And I just want to use this podium here tonight to say now to all of you, who would agree with I think, which is that this cannot be how governments respond to criticism. Those of us in government must not only tolerate diverse voices and different opinions, we must welcome them and protect the organizations and individuals behind them. I used to be one of the organizations on the outside, and inside the government I can tell you it’s not very pleasant now to hear the things that are said about me and my beloved colleagues. [Laughter] But it is always helpful; there’s always something that we need to hear, there’s always some truth that – because of the bubble of government – we are inoculated from. And it is just so important. Even if I wish it would go away, there’s no question that our policies are better off for hearing the criticism and for engaging our critics, many of whom are also of course our friends.

President Obama has shown America’s commitment to support civil society organizations – particularly those under threat – by meeting with civil society groups wherever he goes. He launched an initiative called the Stand with Civil Society Agenda, which was created in September 2013. This includes something called Lifeline, which provides emergency financial assistance to groups under threat. We have the Legal Enabling Environment Program, which – nerdy though it sounds [Laughter] – actually helps local lawyers and civil society activists push back against the restrictive laws governments across the world are passing to close off space. And the need for this, I just want to underscore, is really urgent because since 2012, 60 countries have introduced or enacted laws restricting civil society organizations. This is a phenomenon.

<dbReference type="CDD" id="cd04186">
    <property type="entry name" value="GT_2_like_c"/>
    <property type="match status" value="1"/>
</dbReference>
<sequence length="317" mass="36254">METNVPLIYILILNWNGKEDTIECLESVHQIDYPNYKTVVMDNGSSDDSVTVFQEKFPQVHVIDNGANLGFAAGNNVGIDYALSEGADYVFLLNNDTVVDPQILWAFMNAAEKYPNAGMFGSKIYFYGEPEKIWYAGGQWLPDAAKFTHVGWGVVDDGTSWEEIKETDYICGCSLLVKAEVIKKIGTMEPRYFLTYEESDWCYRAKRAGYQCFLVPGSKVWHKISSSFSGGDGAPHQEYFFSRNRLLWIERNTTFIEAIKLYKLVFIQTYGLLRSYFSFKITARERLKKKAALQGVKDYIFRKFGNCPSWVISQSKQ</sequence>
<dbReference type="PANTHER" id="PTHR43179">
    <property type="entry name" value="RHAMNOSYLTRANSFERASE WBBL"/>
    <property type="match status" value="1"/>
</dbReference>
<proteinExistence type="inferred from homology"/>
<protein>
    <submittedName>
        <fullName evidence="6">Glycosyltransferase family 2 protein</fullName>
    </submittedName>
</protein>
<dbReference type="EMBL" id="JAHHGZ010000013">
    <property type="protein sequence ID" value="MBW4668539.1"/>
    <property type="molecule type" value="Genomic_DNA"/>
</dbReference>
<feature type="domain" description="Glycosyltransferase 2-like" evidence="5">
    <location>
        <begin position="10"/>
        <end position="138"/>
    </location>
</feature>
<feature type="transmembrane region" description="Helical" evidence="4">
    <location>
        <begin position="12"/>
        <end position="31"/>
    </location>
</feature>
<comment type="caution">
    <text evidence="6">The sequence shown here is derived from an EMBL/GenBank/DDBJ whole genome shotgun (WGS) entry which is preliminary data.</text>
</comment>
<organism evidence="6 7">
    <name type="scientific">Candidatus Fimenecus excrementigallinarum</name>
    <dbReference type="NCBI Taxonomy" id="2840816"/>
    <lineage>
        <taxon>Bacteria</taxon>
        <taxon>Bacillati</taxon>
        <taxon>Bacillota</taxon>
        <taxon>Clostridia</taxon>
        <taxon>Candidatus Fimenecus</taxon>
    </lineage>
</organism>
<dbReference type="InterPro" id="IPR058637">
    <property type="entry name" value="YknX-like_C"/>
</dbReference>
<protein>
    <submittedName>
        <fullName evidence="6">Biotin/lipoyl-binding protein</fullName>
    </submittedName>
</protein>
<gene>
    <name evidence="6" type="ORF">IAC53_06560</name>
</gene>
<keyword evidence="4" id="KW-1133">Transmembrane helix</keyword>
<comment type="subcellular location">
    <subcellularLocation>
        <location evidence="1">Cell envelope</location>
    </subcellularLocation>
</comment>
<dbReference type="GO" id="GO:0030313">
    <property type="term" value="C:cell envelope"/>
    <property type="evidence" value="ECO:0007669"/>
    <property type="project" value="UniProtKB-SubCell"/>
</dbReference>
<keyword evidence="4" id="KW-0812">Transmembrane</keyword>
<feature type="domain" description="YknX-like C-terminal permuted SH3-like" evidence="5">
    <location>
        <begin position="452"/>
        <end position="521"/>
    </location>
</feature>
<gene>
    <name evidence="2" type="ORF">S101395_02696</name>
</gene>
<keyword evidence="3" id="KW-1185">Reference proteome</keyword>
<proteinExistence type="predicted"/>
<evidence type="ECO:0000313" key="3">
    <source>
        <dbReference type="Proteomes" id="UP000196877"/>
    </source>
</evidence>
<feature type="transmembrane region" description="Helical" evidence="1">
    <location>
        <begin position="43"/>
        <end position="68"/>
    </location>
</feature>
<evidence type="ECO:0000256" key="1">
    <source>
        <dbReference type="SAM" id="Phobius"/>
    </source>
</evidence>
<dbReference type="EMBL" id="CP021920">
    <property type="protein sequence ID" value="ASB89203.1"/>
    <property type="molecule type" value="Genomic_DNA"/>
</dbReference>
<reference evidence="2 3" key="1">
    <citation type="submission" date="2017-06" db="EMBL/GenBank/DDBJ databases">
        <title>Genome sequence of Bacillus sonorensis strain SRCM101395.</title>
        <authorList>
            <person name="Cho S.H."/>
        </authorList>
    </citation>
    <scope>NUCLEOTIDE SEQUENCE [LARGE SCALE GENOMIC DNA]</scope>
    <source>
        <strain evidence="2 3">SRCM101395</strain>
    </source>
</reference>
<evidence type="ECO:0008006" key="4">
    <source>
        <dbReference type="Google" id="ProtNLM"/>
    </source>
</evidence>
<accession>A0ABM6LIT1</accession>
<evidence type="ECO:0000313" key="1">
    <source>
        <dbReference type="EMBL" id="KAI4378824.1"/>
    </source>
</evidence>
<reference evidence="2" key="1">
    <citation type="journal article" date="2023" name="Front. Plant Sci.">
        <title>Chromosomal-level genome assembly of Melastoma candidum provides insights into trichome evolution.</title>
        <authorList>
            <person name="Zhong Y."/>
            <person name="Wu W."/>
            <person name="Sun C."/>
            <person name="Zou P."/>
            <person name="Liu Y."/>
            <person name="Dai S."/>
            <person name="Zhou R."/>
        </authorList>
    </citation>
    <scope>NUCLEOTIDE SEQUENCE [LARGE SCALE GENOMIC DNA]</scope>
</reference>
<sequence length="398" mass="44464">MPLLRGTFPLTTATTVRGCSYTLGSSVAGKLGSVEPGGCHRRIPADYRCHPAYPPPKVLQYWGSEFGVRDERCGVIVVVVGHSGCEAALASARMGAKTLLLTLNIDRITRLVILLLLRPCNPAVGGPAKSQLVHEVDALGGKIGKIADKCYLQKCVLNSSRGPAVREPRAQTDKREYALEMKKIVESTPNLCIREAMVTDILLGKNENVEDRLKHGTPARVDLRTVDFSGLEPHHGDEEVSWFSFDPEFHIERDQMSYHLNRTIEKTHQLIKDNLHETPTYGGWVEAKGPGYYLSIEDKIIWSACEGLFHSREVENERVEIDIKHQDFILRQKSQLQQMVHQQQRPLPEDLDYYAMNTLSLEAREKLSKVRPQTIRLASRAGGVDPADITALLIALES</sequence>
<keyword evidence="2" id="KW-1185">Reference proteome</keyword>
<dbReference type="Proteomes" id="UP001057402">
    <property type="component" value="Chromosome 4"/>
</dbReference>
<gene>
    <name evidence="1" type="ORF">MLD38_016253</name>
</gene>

Let me conclude. The people of the United States and India have so much in common, but I think the three short words that open both of our constitutions may well be the most important to come back to. “We the people:” it is in those words that we have always found our strength, it is those words that inspire and allow citizens to feel empowered to shape the destinies of their countries, to hold their governments accountable, to make their governments more effective. You will defend the poor, and give voice to the marginalized. You will produce new ideas, and challenge old assumptions. You will serve the public interest, and protect human rights. And in so doing, you will move your country ever closer to fulfilling the great promise of its founding ideals. India has come so far, it’s just remarkable – even since I was last here – to see the growth and the dynamism of this incredible civilization and people. And your voices and the voices of citizens across this country – you are going to take India to the next level. And we are so glad that we will get to be a partner along the way.

So let me raise a toast, if I could, to all of you in Indian civil society – for helping shape this great country’s destiny. Thank you.